Why is the hit song Staying Alive a teaching adjunct for the American Heart Association (AHA) these days? It’s because the beat to that song jives (pun intended) well with CPR and can help save a life.
According to the AHA, 420,000 Americans a year have cardiac arrests outside of the emergency room. Eighty percent of those take place at a residence. The latest figures are also showing that AHA “Hands Only” chest compressions could double or triple the chance of survival. No rescue breathing or mouth-tomouth is required of basic untrained bystanders. Of course there are a few variables and some safety points you must consider.
The new Hands Only guideline and its public education campaign are primarily aimed at teens and adults. Take a look at their suggestions and spend a few minutes researching it. AHA studies and recommendations show that no certifications are needed to assist us with the most basic of help.
Basically, there are two steps in being the difference for someone you love — quickly call 911 or have someone do it and push hard and fast in the center of the chest at around 100 times a minute, the beat to Staying Alive. Stop when Fire Rescue responders arrives or the person responds by moving, breathing normally or speaking.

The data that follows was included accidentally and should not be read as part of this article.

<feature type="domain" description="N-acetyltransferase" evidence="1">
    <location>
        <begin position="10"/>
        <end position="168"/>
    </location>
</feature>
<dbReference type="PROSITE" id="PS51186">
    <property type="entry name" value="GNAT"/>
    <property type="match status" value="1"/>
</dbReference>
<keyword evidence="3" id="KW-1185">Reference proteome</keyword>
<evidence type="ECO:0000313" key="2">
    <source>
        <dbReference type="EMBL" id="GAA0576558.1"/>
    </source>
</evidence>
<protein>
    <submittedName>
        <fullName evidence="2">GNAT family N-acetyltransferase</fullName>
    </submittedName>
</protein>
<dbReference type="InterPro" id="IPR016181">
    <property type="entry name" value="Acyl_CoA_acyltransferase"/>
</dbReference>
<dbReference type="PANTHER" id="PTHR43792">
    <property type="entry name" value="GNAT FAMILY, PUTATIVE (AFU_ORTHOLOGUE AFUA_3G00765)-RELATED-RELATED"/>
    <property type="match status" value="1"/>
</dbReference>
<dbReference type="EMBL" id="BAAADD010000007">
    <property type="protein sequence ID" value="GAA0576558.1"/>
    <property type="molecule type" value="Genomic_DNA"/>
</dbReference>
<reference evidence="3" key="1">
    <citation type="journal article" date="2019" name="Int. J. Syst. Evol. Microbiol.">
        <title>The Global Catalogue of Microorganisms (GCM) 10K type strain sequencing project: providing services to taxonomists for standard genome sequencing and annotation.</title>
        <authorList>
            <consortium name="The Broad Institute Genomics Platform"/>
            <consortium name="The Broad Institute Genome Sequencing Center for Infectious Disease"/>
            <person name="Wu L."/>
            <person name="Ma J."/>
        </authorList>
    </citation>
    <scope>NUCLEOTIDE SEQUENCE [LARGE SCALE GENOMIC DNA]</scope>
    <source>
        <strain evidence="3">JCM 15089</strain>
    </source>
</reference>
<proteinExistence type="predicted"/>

AHA research shows that the benefits of performing chest compressions when a person has collapsed outweigh doing nothing when you are unsure. Again, these new guidelines are for teens and adults when they have just collapsed. The theory is that their blood supply still has plenty of oxygen in it. Please note that teens and adults account for nearly every cardiac arrest we receive.
Traditional CPR with rescue breathing is preferred in infants, children up to puberty, anyone found already unconscious, drowning, drugs, breathing problems and in prolonged cardiac arrests. Don’t be intimidated by the traditional CPR list.
AHA says that hands only CPR on anyone is better than nothing at all.
If a teen or adult suddenly collapses, quickly call 911 or have someone do it. Push hard and fast in the center of the chest at around 100 times a minute.
Yes it’s that simple. Use good judgment, but it is that simple. View it online at <heart.org/handsonlycpr>. There are quick videos with actors performing in them to prove the point.
Although MDFR will respond to a cardiac arrest call with seven FF/Paramedics, we need your help. The lives of your loved ones depend on it!
Capt. Jack Swerdloff is a South Dade EMS Supervisor with the Miami Dade Firefighters. He is a frequent contributor to this newspaper. He may be contact via email at firstname.lastname@example.org.